Breland grew up in New Jersey, and his parents are ministers who met in a church choir. While he's only been a country artist in Nashville for a couple of years, Breland said it's the years he spent building a music career in Washington D.C. and Atlanta along with his experience working in gospel, hip hop and R&B that attracts people to work with him.
"I want to be a cultural and musical bridge between genres," Breland explained. "It's why I've positioned myself the way that I have. The different collaborations give me an opportunity to express myself in different ways and also bring new people into the format. I don't think anything happens by accident. I think the reason I'm here is to bring light to the world. I don't have that light on my own. That light comes from God."
Breland is overflowing with advice with inspirational advice, too.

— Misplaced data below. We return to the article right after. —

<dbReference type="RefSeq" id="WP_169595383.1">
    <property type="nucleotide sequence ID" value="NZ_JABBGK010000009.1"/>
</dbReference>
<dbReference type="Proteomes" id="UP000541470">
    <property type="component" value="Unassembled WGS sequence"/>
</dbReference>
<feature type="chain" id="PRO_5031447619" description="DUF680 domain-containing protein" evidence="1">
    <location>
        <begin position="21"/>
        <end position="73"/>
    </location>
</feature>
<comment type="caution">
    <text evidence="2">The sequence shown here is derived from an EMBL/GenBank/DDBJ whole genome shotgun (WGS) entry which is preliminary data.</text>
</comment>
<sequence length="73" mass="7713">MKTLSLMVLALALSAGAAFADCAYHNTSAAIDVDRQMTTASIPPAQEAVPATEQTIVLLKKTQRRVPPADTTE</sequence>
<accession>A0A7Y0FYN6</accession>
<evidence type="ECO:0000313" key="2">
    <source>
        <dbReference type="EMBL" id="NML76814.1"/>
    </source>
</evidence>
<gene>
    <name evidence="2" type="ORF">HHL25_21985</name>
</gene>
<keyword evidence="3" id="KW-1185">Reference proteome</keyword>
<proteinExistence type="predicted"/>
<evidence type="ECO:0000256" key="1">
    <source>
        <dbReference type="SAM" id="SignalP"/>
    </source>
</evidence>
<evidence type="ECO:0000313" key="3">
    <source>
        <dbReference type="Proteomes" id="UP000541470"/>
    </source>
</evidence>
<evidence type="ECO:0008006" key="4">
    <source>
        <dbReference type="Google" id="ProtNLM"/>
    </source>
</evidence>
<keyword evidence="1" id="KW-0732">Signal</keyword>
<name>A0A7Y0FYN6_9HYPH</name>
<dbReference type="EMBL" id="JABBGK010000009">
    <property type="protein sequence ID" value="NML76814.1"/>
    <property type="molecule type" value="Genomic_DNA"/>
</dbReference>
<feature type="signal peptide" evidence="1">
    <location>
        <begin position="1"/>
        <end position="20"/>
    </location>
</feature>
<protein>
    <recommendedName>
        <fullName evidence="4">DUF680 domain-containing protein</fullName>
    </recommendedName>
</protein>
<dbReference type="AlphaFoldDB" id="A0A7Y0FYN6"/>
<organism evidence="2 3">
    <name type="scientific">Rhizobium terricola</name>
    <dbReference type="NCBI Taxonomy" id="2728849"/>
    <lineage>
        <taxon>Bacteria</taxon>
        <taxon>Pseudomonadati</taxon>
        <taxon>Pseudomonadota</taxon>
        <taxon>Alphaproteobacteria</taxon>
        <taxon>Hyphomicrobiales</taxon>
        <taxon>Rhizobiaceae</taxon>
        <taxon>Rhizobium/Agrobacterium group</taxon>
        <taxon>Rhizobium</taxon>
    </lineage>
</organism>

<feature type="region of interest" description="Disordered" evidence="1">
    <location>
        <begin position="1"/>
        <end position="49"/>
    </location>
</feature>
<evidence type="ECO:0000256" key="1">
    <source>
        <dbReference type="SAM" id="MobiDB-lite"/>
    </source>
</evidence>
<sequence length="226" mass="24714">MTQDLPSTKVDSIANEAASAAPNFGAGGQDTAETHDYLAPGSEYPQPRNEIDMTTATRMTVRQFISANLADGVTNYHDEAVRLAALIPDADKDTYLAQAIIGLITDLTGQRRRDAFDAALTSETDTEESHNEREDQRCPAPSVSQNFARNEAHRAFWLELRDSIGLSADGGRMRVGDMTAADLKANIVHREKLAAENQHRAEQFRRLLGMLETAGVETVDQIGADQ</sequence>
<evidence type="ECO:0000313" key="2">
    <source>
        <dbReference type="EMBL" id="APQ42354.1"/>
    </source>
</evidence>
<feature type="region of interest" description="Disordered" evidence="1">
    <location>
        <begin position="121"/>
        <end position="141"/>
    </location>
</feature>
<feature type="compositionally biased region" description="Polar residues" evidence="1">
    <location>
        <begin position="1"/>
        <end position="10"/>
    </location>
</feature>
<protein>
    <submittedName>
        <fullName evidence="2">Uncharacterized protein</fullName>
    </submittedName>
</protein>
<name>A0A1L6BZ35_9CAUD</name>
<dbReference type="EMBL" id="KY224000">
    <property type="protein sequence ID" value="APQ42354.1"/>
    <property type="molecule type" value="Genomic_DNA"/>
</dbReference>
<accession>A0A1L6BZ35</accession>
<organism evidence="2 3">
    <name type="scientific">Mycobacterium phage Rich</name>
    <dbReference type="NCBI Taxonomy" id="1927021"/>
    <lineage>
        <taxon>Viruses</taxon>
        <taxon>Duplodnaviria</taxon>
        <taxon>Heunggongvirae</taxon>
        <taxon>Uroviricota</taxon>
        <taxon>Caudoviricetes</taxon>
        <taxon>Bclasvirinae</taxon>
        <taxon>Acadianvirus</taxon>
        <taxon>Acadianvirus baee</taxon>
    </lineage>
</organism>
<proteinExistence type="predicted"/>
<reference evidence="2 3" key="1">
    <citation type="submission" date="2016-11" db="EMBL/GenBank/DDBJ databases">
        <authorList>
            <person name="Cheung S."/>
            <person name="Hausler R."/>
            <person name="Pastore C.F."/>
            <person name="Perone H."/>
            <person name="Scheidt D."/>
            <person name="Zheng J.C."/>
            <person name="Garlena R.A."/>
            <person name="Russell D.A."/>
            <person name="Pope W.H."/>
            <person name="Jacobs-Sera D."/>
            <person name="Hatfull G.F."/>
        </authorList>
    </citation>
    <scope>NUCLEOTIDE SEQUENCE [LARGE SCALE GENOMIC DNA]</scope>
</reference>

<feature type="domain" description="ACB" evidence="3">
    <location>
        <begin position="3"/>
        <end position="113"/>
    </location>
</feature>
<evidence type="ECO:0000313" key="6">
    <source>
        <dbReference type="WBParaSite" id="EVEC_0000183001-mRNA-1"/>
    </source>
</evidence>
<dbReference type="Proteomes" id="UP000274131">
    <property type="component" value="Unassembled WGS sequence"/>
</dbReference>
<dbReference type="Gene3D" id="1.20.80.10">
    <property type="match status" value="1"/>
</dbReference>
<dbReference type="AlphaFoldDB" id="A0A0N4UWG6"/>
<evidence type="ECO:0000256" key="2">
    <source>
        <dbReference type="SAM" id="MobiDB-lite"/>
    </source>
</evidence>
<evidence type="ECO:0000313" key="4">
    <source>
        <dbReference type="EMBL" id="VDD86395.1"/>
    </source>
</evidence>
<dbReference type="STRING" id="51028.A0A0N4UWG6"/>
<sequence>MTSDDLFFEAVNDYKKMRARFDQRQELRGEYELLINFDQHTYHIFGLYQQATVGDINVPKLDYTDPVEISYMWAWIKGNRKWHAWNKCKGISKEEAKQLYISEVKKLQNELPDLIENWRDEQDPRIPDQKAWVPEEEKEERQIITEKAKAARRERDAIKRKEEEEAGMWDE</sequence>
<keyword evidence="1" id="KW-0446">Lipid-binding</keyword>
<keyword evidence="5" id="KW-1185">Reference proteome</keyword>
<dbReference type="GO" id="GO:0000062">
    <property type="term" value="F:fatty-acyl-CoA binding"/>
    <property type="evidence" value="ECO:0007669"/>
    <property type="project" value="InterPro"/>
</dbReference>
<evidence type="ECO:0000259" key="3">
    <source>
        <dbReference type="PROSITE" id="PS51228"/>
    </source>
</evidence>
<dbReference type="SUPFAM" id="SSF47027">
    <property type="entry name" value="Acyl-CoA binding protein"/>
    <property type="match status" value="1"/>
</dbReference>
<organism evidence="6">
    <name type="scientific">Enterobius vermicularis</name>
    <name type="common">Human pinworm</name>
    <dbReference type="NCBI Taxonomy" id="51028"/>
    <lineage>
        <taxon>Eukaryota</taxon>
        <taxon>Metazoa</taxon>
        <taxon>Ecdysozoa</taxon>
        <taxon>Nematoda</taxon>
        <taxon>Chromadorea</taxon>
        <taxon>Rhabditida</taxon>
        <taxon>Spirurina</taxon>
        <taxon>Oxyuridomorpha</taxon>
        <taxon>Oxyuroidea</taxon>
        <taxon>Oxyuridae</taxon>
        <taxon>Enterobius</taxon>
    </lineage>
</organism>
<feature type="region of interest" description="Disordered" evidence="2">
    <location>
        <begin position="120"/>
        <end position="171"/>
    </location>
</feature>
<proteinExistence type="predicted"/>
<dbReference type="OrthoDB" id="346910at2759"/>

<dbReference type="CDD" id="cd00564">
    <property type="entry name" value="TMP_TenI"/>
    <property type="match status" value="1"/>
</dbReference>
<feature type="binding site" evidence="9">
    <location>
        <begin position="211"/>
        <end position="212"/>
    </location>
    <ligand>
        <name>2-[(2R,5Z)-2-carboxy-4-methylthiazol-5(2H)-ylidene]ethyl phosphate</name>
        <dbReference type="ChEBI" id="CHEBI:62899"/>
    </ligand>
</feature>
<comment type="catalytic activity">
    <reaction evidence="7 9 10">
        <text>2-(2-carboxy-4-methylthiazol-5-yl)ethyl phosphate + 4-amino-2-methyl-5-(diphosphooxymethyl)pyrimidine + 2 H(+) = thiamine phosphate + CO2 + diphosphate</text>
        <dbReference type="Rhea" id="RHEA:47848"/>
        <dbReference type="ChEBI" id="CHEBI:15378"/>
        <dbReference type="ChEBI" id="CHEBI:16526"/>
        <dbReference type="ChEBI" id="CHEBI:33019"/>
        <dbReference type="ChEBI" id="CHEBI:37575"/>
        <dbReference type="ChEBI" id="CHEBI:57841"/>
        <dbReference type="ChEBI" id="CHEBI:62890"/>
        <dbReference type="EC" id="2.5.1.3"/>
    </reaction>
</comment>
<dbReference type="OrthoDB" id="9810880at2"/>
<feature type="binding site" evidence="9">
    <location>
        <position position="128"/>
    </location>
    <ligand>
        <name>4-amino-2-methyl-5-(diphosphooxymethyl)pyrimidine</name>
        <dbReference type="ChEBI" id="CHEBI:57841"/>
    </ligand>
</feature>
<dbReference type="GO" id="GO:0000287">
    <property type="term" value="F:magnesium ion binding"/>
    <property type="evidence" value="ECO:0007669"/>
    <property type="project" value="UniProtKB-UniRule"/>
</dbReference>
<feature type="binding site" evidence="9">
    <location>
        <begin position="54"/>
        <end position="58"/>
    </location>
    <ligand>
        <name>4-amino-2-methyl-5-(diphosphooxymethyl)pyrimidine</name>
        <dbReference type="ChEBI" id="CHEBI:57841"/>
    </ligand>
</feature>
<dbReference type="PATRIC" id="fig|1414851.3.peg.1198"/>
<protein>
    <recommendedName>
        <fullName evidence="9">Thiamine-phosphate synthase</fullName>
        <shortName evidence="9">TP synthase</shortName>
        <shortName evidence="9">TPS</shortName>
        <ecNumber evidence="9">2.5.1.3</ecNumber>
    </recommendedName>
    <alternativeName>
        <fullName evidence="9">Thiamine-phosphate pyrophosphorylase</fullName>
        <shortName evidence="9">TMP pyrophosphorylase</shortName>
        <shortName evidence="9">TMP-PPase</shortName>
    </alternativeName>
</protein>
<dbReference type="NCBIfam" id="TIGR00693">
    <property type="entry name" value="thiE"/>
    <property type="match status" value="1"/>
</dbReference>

"Whether you're in the music industry or not, the best thing you can do is believe in yourself," he said. "It's something we throw around a lot, but what I mean is regardless of who tells you that you don't have it or that you can't do it or it isn't for you, that you still have that belief because people are always going to say those things to you."
Until two years ago, Breland was listening to the negative voices in his head that made him doubt his ability to be an artist. When he broke into country music with his genre-challenging "My Truck," he said his diverse influences are what attracted people to him.
"My experience as a multi-faceted songwriter bringing that into country is why people are having so much fun," he said. "If you can't hold yourself down, it's easy to get thrown off your path. Me being here is the result of me believing in myself and a lot of other people believing in me as well."